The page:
Now that EA Sports has (somewhat) moved past the growing pains of the Xbox One and PS4 many are wondering whether the next iterations of their popular titles will deliver on expectations. Luckily, Madden NFL 15 has arrived to prove that, yes, EA Sports is getting a better grasp on these new systems, while at the same time improving their base formulas. But there is still room for improvement. The game represents a nice foot forward for the franchise, which is especially meaningful given its stagnant nature as of late, but it’s not necessarily the must-play fans hope for.
While in past years Madden has used new modes and social features as selling points, this year’s game is all about on-the-field play. Almost every element that players see on screen, moment-to-moment, has been tweaked in some fashion, mostly for the better. Defense has finally received the attention it was sorely in need of, and the presentation is much cleaner than Madden 25‘s sloppy showing. But where the game most shines is in its finer details — the way blitzers can jump off the line with just the press of a button, how QBs can read wide receiver matchups based on speed and intelligence, or how tackling accommodates risk and reward. It isn’t until you go hands-on with Madden NFL 15 that these changes become apparent, but trust us when we say this is the best-playing Madden in years.
Defensively, the developers have made it easier to do everything from rush the passer to tackle open field runners, without sacrificing the believability. Now pass rushers can try to shake lineman using either finesse or power moves, but if they fail, they’re practically stuck in the tackle or guard’s grip. With the new conservative and aggressive tackling system, players can decide how much risk they want to involve in bringing down a runner, rather than letting the game make the decision for them. As a result, defense as a whole becomes a more competent component of the Madden puzzle, not the lull between offensive downs.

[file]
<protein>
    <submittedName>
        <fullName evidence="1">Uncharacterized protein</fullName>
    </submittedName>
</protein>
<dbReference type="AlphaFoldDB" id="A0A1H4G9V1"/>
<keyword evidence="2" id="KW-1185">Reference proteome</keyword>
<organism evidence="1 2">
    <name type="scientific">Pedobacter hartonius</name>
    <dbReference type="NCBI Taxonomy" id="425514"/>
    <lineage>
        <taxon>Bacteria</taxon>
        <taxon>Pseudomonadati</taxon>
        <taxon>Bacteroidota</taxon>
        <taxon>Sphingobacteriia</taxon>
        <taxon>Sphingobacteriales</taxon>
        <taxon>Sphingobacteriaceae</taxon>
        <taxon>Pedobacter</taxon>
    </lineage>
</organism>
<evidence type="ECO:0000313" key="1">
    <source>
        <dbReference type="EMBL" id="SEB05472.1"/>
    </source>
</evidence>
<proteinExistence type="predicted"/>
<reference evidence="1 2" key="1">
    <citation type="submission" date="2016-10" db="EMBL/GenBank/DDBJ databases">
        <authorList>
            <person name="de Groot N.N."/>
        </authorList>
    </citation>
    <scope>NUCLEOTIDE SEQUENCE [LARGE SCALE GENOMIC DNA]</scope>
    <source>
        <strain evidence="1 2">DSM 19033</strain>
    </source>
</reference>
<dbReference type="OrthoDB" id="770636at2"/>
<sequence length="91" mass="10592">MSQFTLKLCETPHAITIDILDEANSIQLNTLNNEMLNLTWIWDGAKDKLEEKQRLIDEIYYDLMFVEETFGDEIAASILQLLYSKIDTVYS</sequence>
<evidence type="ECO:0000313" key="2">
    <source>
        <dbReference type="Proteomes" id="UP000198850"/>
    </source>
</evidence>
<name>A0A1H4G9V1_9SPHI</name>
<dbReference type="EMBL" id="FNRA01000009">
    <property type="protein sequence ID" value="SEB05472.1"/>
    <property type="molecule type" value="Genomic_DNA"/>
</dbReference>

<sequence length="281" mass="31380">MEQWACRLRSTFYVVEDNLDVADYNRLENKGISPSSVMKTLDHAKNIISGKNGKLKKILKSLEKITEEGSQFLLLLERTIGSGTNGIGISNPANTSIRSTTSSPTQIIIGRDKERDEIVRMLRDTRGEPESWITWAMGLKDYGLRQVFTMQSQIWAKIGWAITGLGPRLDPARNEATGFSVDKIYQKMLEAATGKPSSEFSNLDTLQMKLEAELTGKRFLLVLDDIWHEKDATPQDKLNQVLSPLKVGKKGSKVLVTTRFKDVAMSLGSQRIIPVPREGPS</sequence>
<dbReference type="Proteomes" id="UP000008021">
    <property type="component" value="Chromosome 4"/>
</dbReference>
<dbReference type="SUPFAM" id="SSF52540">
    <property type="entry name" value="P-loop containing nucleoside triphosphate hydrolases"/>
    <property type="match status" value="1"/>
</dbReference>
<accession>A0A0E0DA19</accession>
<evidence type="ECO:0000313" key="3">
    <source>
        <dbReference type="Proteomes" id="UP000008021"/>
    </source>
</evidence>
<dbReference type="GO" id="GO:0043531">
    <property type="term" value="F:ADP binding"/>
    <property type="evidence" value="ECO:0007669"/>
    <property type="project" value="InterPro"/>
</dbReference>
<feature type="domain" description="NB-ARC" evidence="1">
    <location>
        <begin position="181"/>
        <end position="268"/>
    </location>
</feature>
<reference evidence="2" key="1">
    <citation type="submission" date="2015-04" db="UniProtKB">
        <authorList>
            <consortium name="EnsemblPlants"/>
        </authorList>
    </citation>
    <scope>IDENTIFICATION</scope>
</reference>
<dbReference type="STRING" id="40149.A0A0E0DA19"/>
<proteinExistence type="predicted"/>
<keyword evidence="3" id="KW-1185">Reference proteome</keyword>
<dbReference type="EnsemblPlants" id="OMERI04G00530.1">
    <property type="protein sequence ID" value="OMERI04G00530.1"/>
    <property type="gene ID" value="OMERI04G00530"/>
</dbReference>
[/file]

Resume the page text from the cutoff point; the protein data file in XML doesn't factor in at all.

Right along with defense, the presentation in Madden NFL 15 is greatly improved, with higher fidelity visuals and a stronger live game feel. The commentary by Jim Nantz and Phil Sims is still a little stiff, but the camera moves, angle selection, and graphical work is exceptional. The presentation and commentary are also more dynamic this year, taking into account on-field stats, team relationships, and player history to craft something that feels unique each and every time you play.
The presentation has its inherent limitations and quirks, but without question this is how a football game should look and sound. The only real drawback is that the game sometimes forces un-skippable video segments on the player to seemingly hide load times. Granted, it’s better than the awkward freeze frames of Madden 25, but still a momentum-killer.
Offense has been tweaked slightly for Madden NFL 15 but not in as significant a fashion as defense. Play calling, for example, still features coach suggestions and manual play selection, but it also includes a new community feature. Players can still see what a coach would suggest for a play (and now why that play is being selected), but they can also see what the community regularly chooses in any given situation. The menu even shows the success rate of a play, giving players a better idea as to how they stack up against other players. This new approach to play calling goes a long way towards reinforcing strategies not just by repetition but also explanation.